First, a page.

The Sultanate of Oman is located on the southeast coast of the Arabian Peninsula. It has a population of 4,471,148 million on a land of 309,500 square kilometers as estimated at the end of September 2020 by the National Center for Statistics and Information. Oman's weather varies between hot humid in the coastal areas, hot dry in desert interiors, modest and cold in the mountains, and a summer Monsoon in the far south from June-September. Oman is divided into eleven governorates.
Oman's economy has witnessed a steady growth over the past two decades thanks to the Sultanate geographical location on the main trading route which connects Europe and Asia, and in the heart of a vast area stretching from East Africa to the southern border of Central Asia and India reaching to Pakistan. Oil is regarded as the backbone of economic growth in the Sultanate, while plans are underway to diversify sources of income and empower the economy by attracting new investments that will help create jobs and take advantage of other booming sectors such as tourism, agriculture, industry, mining and others.
Ports and industrial zones in Oman are strategic foundations for the country's economy to instill solid economic values. In this regard, Duqm Economic Zone is regarded as one of the main ports in the country, which officially began commercial operation in March 2013. Complementing the free zones and industrial centers in Sohar and Salalah, the port is part of the developmental plans to create an infrastructure for tourism and fishing, besides creating facilities for petrochemical, refining, educational and training institutes. Among the objectives of the Special Economic Zone Authority in Duqm is to develop the central arid region of the country and create ample space for international and local investors to build world-class projects. This will help achieve promising growth in the Omani economy and at the same time strengthen the country's position at the international level.
|GDP (Billion. R.O.)||44.08|
|GDP per Capita In R.O.||8,936.1|
|Average Daily Production of oil||1,064.00|
|Global Competitiveness index, 2022||63.6|
|Global Talent Competitiveness index, 2022||43|
|Economic Freedom Index, 2023||58.5|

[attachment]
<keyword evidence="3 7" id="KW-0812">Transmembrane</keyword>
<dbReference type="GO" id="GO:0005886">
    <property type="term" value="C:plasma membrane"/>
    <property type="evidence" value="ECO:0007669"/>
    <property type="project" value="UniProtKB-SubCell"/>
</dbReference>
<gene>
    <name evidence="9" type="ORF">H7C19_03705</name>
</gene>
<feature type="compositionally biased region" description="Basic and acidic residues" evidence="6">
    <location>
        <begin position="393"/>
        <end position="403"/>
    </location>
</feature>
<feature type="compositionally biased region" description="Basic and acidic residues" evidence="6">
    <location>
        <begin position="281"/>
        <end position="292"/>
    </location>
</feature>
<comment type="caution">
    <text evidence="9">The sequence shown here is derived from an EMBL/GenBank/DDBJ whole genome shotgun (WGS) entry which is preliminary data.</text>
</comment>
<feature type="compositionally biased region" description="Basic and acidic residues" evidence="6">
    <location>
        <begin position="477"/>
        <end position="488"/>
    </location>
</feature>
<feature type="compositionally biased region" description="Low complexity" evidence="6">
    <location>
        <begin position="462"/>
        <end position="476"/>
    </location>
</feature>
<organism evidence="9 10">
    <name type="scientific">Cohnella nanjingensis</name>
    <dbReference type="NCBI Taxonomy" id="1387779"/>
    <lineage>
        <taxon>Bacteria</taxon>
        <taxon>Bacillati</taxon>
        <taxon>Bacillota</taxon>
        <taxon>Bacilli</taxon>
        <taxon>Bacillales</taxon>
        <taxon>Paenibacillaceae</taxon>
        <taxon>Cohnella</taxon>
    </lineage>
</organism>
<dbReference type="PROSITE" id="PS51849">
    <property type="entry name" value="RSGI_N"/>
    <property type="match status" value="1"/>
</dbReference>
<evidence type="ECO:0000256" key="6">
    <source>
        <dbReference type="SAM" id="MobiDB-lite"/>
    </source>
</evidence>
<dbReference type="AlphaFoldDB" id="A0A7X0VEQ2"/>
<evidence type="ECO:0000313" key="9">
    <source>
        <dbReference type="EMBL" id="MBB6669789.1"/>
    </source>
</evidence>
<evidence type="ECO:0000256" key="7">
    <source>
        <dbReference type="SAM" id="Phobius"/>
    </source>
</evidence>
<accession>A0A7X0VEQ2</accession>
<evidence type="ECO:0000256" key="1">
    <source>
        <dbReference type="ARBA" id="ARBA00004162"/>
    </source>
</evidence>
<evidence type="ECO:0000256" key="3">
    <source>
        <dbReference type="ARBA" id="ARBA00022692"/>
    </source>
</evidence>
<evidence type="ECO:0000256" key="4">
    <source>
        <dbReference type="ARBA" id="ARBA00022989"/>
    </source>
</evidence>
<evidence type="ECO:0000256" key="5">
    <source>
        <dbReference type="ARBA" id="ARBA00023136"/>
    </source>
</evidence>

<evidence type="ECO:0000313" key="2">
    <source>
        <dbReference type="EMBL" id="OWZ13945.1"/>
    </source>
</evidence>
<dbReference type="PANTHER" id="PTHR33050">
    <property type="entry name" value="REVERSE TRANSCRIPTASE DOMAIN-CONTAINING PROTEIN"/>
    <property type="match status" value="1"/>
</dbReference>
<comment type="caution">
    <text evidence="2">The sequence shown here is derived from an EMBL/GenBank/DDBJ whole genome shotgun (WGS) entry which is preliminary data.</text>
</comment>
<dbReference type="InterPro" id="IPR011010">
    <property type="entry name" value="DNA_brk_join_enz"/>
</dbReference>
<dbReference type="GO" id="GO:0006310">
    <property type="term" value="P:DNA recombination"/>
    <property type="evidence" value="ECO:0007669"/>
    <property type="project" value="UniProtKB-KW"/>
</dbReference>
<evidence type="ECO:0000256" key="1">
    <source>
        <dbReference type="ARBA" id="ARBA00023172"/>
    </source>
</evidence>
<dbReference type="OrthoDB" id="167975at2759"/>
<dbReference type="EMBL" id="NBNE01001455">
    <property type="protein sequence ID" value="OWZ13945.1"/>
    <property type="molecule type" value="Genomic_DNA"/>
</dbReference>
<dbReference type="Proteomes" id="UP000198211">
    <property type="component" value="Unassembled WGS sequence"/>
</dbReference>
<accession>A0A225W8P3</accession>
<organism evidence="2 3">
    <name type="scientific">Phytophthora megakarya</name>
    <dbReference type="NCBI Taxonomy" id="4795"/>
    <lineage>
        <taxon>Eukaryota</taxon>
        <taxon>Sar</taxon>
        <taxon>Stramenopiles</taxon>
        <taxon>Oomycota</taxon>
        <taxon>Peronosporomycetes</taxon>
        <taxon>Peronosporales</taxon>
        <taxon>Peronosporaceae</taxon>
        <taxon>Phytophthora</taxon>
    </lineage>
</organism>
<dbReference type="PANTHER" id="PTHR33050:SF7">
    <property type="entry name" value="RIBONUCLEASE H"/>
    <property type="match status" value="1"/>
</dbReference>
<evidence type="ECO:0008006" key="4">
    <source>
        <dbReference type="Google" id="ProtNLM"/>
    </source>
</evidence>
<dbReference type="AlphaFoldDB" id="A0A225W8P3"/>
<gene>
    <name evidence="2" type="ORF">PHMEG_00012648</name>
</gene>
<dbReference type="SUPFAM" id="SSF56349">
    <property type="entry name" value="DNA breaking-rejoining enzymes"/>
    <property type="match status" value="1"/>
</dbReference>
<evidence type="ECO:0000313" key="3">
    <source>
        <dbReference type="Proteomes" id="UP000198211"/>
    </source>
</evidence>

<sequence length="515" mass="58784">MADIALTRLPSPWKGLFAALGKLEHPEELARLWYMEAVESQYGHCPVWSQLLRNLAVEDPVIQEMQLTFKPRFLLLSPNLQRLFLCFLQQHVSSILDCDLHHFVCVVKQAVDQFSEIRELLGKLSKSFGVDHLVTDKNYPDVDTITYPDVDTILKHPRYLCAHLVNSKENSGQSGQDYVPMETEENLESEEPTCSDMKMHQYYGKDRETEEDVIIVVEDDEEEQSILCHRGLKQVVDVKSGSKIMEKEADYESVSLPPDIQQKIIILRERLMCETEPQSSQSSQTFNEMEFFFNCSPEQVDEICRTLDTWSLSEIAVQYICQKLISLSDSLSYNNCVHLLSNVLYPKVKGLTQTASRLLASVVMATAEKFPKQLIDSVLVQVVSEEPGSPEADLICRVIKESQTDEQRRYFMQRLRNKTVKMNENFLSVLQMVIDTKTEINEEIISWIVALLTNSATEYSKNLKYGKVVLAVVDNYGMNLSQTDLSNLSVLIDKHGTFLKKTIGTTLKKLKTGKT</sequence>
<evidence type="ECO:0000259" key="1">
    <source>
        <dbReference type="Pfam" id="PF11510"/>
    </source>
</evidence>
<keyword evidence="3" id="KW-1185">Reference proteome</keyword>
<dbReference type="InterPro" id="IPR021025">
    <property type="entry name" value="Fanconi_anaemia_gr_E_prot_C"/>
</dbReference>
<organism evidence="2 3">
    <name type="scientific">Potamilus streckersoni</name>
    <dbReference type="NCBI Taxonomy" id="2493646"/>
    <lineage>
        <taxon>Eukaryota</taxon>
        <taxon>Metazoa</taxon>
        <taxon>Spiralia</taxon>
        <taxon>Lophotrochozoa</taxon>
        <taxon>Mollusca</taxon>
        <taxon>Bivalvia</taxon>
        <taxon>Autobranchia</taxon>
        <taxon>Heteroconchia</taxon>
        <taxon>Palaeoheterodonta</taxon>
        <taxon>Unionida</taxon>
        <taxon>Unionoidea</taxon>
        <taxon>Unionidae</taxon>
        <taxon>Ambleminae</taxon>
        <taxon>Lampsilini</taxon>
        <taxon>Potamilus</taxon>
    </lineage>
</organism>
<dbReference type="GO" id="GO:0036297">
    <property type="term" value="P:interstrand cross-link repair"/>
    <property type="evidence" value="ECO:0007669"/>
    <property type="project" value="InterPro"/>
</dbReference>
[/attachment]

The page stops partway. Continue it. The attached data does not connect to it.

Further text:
At the mouth of the Arabian Gulf and in the path of trade routes to East Africa and the Orient, Oman built a commercial empire centuries ago. Historical sources show that over a thousand years ago, sailors travelled on the seas between Oman and China. By the middle of the 9th century there was an established trade route between Muscat and trading ports in the Far East. Independent first-hand sources give a reasonably clear picture of this route. Vessels would set off from Muscat, Sohar, Qalhaat or Sur in Oman, crossing the Sea of Oman and the Arabian Sea, to reach India. From India, passage would be made to modern-day Sri Lanka and then across the Bay of Bengal to the Strait of Malacca. Merchant ships would then sail between the Malay Peninsula and the island of Sumatra before heading north towards Vietnam or trading in Singapore. Arab merchants, would either seek supplies in Singapore or trade goods there. Those who sought contact with mainland China, however, continued through the South China Sea, before sailing towards Canton, stopping only at the Paracel Islands for food and water
Like the diversity of the environment and terrains in Oman, Omani people's features differ as well. The desert dwellers' features are different from those of mountain dwellers, and the features of the urban population are different from those residents of remote villages who depend on agriculture and livestock for their livelihood.
In general, Omani features are characterized by a broad smile and the authentic Arabic generosity that is in the Omani blood. This is evident in the Omani hospitality widespread throughout the country, whether be it the aromatic Omani coffee offered to visitors or the laden palm trees that welcome anyone who wishes to taste their fruit.